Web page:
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Our Test Chicken Tries the Little Clucker Feeder and Waterer

In this blog post, we’ll be taking a look at the Little Clucker Chicken Feeder and Waterer, ideal for those raising chickens in their backyard here in the Bay Area.

We’ll go through the process of setting up the feeder and waterer, as well as testing them with the Bay Area Telegraph’s official Test Chicken, Piglet. By the end, you should have a good idea of whether these are suitable for your own poultry-raising needs.

Here’s our video review:

The Feeder

To begin with, let us focus on the feeder. The feeder has two main parts – the container for the feed and a separate lid. To load the feeder, simply open the lid and pour your chicken feed into the container. Once it’s filled, invert the lid and screw it onto the container. After flipping it over, the feed will come out through the opening, ready for your chickens to eat.

If you have other pets, they might be very curious about this new source of food! Our dog Lance was very intent on sniffing and licking the feeder during setup!

One benefit of this feeder is the ample space surrounding the feed opening, allowing multiple chickens to access the feed simultaneously without getting in each other’s way.

The Waterer

Now, let’s move on to the waterer. The Little Clucker Waterer has a helpful design featuring small feet on its base, enabling you to easily fill it up when inverted. After filling the waterer with water, position the orange part onto the main container, ensuring the fins on the orange piece align with the open areas on the main container. Then, twist it about a half-turn clockwise to lock it in place.

When this is complete, the fins will be held securely, and you can then flip the waterer over to its proper orientation. The water will flow out into the drinking area on the side, providing a convenient drinking spot for your chickens. As with the feeder, the waterer also has small feet on the bottom for added stability.

However, it is crucial to ensure the waterer is placed on a level surface. This prevents water from overflowing and spilling out due to uneven pressure inside the container. Many people opt to place the waterer on a large paver or another flat surface within their chicken coop.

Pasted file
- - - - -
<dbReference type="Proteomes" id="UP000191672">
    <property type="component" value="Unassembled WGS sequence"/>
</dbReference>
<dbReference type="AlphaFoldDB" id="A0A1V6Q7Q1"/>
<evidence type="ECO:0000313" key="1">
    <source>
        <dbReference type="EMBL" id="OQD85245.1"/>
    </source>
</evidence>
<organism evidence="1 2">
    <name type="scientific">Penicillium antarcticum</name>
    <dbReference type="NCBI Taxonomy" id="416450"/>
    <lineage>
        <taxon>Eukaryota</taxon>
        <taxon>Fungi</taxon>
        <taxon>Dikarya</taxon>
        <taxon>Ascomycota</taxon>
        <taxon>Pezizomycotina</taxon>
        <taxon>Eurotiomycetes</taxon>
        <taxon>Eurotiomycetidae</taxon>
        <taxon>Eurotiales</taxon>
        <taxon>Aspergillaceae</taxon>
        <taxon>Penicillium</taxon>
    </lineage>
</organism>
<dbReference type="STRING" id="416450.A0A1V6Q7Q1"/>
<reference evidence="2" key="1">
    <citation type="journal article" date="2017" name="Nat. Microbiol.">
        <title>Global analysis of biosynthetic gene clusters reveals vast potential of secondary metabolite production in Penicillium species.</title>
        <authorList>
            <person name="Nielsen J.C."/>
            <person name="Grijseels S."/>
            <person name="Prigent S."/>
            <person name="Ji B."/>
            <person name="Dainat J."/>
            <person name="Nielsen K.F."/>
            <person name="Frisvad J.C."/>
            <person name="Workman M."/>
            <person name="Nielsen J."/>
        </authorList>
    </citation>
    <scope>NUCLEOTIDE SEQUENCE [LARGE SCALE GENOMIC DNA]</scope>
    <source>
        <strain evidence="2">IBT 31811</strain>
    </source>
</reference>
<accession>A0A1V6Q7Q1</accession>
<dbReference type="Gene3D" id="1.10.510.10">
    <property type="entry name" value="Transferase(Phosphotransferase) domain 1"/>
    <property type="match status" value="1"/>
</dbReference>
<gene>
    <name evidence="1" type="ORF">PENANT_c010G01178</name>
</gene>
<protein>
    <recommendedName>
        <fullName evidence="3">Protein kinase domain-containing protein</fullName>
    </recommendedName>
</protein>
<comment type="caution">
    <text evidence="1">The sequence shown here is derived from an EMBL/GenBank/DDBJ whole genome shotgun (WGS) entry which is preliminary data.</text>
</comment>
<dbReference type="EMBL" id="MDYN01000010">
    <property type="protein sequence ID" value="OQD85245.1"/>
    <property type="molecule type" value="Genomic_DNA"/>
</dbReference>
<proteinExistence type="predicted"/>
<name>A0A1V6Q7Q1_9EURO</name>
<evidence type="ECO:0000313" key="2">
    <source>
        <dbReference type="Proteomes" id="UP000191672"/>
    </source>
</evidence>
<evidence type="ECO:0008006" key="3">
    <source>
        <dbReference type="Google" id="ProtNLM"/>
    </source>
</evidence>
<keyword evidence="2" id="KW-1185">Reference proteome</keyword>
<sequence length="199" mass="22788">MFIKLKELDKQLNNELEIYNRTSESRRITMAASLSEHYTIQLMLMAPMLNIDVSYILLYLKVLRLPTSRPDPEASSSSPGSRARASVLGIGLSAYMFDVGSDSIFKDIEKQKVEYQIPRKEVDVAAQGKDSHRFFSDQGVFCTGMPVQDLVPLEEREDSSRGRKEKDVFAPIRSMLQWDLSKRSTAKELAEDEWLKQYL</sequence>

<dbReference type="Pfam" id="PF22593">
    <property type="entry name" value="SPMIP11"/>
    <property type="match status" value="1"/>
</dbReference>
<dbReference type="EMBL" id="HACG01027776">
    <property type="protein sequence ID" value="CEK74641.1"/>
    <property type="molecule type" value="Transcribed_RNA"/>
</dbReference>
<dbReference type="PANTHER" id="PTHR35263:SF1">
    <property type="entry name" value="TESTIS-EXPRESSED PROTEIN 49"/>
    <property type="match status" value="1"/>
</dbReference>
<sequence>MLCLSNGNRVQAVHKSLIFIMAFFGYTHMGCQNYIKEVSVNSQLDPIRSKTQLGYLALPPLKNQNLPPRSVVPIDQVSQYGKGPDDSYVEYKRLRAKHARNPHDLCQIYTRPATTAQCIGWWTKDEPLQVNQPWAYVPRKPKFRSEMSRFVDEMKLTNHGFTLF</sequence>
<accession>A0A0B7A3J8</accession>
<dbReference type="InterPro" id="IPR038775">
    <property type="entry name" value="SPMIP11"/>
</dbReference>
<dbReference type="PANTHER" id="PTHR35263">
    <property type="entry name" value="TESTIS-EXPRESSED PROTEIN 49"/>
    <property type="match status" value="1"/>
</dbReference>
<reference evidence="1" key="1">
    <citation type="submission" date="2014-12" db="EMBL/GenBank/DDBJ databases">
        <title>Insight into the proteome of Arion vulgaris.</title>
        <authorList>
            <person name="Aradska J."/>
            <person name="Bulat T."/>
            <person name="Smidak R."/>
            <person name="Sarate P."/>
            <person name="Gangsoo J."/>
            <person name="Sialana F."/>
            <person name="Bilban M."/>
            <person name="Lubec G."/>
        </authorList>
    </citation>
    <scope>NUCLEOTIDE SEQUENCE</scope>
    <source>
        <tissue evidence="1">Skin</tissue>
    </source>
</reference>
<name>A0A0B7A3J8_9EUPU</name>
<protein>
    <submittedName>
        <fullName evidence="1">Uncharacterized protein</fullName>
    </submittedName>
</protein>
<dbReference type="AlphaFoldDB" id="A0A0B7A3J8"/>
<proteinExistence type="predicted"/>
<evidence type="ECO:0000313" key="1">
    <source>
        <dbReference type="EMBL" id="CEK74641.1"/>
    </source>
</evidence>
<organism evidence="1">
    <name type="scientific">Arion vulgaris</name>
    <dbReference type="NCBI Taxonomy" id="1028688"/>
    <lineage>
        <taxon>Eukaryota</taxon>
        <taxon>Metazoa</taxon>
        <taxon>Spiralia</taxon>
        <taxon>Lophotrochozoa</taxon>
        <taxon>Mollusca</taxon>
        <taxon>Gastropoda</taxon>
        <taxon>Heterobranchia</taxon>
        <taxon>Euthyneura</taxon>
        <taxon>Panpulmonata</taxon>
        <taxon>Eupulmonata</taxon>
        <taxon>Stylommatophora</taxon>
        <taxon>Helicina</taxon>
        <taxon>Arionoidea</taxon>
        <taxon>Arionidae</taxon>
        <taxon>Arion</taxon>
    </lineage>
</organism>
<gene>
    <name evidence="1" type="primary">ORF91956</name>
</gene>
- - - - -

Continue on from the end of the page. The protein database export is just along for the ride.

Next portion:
Testing with a Chicken

Piglet tries the waterer

The true test of the Little Clucker Chicken Feeder and Waterer comes from introducing them to a real chicken. That’s why we have the Bay Area’s official Test Chicken, a two year old hen named Piglet.

Upon placing the feeder inside the coop, Piglet had no trouble accessing the feed, demonstrating the feeder’s usability and convenience.

The waterer, on the other hand, required a bit more setup to ensure it was placed on a level surface within the coop. The first few times we used it, it wasn’t level, and the water leaked out. Piglet also had a tendency to step in it and scratch dirt and debris into the open part of the waterer.

We ultimately found that placing it on an elevated flat surface helped a lot.

If you struggle to find such a surface, keep in mind that the waterer can be hung off of something instead, thanks to a small loop on its top. Although our test chicken may not have been thirsty when we made the video above, the waterer was readily available for her to drink when desired and she’s been using it consistently.

Overall Impressions

In conclusion, the Little Clucker Chicken Feeder and Waterer are simple, user-friendly, and effective solutions for providing your backyard chickens with both food and water. Their design ensures easy access to these resources while minimizing the risk of spillage or improper use. If you are looking for a convenient and reliable means to feed and water your chickens, the Little Clucker Chicken Feeder and Waterer may be just what you need.

Pros and Cons

  • Pros:
  • Easy to fill and use
  • Has a loop on top to hang it off of something
  • Little feet on the bottom to help it stand up easily
  • Has a design that makes it easy to lock in place
  • Little indentations keep the water from spilling out
  • Test chicken had no problem getting into the feeder
  • Cons:
  • Needs to be on a level surface to prevent spilling
  • Dogs may be curious about it

Where to Buy

You can get the Little Clucker at a great price on Amazon.

Thomas Smith

Thomas Smith is a food and travel photographer and writer based in the San Francisco Bay Area. His photographic work routinely appears in publications including Food and Wine, Conde Nast Traveler, and the New York Times and his writing appears in IEEE Spectrum, SFGate, the Bold Italic and more. Smith holds a degree in Cognitive Science (Neuroscience) and Anthropology from the Johns Hopkins University.

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